Halide Edib-Adıvar ve feminist yazın
Aytemiz, Beyhan Uygun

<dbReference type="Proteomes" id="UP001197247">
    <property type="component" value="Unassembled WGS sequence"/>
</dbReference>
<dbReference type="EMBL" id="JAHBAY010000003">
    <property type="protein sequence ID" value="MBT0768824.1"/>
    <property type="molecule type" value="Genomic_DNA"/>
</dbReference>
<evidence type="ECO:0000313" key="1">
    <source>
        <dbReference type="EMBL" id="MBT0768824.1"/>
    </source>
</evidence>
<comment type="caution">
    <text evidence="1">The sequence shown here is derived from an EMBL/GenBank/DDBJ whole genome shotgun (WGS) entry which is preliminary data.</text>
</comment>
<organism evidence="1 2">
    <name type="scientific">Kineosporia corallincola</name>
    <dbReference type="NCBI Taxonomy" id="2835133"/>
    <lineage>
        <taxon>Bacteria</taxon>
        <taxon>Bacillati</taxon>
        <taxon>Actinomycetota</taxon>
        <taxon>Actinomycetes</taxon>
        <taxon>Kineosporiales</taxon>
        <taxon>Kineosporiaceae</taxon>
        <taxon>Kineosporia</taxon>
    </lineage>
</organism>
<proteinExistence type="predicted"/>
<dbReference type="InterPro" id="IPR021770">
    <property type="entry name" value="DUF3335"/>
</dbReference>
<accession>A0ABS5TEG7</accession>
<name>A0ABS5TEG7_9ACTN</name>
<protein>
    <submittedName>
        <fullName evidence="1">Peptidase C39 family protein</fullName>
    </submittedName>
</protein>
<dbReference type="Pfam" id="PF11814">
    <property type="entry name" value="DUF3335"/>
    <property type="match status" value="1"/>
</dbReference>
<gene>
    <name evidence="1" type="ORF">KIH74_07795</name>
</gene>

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Halide Edib-Adıvar, who is acknowledged to be the first woman novelist of Turkey although she has Fatma Aliye and Emine Semiye as her predecessors, is accepted to be an important figure in Turkish feminism and modernism. It should be admitted that she has played an important role in the War of Turkish Emancipation and represented Turkish womanhood in Turkey and abroad. The fact that she is recognized as a leader of and a spokeswoman for Turkish feminism resulted in the acceptance of her being a feminist novelist. However, a close reexamination of her fiction shows that her strategies of constructing femininity and womanhood are in harmony with the patriarchal modes of literary representation. The well-established roles of women and men in patriarchal societies are recreated instead of being challenged in her early work. In order to idealize her woman characters as powerful, active intellectuals, she creates their opposites as passive, ignorant, and self-sacrificing figures who are continually looked down on and criticized by the male point of view of the narrator in such works as Seviyye Talip and Handan. The images of women as “angels” and/or “monsters” in Halide Edib's early work is replaced by the images of women as “comrades” in The Shirt of Flame and Tatarcık. While determining the conditions of women’s existence in the male-dominated society she deprives them of their womanhood and femininity, and presents them as man-like. Thus, women do not pose a threat to men sexually. Halide Edib-Adıvar’s recreation of the phallocratic representation of women in her three novels, Handan, The Shirt of Flame and Tatarcık, is examined in this thesis and the conclusion reached is that the femininity/womanhood of the idealized female characters Handan, Ayşe and Lâle, is underrepresented.